Volume 7 Issue 10 October 1957
Both Lafayette’s career and the legend bound up with it have had important effects on either side of the Atlantic Ocean.
Often expelled, the Jesuits have as often returned. The unpopularity they excited was largely due to the power they exercised. How they came to acquire so much influence, writes E.E.Y. Hales, is “certainly one of the enigmas of history”.
Throughout the years of Chinese self-questioning in the second half of the nineteenth century, Tz’u Hsi, the Empress Dowager, held the stage, untouched by the new thought. By Richard Harris.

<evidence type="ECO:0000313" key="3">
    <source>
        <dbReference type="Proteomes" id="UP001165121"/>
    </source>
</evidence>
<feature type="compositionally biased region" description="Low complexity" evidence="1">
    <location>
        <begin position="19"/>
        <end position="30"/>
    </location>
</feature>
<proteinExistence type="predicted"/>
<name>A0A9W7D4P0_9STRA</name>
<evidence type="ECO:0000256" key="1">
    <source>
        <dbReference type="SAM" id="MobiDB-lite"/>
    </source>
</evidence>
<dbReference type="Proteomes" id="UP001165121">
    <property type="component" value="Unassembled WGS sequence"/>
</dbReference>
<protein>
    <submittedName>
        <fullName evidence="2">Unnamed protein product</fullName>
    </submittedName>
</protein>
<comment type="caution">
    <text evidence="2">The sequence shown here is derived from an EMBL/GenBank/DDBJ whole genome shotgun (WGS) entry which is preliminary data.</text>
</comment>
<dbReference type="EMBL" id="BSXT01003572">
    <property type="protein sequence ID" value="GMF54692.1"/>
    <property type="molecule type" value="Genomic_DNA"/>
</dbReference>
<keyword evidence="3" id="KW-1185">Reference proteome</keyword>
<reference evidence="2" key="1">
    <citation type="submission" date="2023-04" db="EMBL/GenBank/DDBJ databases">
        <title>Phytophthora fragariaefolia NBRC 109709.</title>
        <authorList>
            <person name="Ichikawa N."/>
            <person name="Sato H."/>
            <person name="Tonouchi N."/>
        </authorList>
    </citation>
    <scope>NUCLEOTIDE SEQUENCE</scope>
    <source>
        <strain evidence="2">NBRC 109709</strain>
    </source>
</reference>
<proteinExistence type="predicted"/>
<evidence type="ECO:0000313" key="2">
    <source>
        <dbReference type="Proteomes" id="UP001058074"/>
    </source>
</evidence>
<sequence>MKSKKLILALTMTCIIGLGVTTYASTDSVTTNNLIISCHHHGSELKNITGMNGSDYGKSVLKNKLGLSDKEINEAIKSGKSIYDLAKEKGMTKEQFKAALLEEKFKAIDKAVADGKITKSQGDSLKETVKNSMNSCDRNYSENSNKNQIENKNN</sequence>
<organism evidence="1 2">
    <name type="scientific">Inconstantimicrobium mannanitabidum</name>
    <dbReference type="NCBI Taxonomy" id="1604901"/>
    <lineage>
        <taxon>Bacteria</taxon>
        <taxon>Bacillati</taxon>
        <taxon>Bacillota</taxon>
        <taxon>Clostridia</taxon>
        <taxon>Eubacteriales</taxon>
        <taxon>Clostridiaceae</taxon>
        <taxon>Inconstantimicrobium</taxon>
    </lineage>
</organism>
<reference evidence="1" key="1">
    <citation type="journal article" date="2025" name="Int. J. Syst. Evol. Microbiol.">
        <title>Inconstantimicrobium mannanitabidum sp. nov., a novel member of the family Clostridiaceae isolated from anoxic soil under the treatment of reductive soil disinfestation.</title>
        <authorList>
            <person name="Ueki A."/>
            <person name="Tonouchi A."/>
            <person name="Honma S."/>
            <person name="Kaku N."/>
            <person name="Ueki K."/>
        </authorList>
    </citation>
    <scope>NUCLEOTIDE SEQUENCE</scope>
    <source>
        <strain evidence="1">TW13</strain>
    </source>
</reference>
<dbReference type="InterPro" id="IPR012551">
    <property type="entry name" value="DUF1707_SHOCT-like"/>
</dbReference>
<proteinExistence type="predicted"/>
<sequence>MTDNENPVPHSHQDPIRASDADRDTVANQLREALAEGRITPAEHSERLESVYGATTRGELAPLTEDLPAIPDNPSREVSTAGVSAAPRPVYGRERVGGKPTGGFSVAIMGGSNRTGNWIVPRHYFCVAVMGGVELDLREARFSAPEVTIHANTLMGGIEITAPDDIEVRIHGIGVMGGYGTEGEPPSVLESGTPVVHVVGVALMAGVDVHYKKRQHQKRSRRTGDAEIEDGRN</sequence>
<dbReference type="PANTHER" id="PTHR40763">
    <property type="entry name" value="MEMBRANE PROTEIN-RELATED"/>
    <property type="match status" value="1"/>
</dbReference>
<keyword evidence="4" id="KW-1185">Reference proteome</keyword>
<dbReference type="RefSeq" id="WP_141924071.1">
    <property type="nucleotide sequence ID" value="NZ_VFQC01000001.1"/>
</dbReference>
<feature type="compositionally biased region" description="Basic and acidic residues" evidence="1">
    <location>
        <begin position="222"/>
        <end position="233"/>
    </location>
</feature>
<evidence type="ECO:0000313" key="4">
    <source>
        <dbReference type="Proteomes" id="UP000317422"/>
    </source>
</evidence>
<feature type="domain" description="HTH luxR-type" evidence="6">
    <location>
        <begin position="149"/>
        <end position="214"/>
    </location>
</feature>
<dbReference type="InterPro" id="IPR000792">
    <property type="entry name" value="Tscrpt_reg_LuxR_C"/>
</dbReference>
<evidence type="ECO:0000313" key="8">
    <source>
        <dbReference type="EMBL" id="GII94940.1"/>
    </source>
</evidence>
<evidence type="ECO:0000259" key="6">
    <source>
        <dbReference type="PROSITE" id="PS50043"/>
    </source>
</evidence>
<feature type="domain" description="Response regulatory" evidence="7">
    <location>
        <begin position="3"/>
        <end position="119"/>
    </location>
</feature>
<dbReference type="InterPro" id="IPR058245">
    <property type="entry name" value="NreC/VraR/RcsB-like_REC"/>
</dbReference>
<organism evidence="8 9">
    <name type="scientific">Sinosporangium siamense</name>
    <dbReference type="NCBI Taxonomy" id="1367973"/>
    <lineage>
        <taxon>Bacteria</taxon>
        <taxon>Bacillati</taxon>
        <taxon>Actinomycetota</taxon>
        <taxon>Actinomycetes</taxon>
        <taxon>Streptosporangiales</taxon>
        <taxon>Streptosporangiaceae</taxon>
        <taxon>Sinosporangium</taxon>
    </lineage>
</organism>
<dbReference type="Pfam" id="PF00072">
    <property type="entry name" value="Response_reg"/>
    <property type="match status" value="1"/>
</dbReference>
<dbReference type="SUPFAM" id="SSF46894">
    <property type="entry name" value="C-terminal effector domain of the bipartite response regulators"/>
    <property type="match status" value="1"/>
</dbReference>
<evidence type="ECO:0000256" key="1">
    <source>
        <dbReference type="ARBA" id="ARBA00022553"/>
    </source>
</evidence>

Nicholas Lane discusses the reasons of business and war that led to the establishment of a national bank in London in 1694.
Christopher Hill introduces Roger Crab, former Cromwellian soldier and hatter of Chesham, who took literally the text: “Go and sell that thou hast, and give to the poor.” Vegetarian, teetotal, celibate, he led the life of a hermit. This is the first of two studies in 17th-century eccentricity.
Despite its isolation from the mainstream of human development, Basil Davidson writes, African society before the coming of the Europeans was neither savage nor stagnant.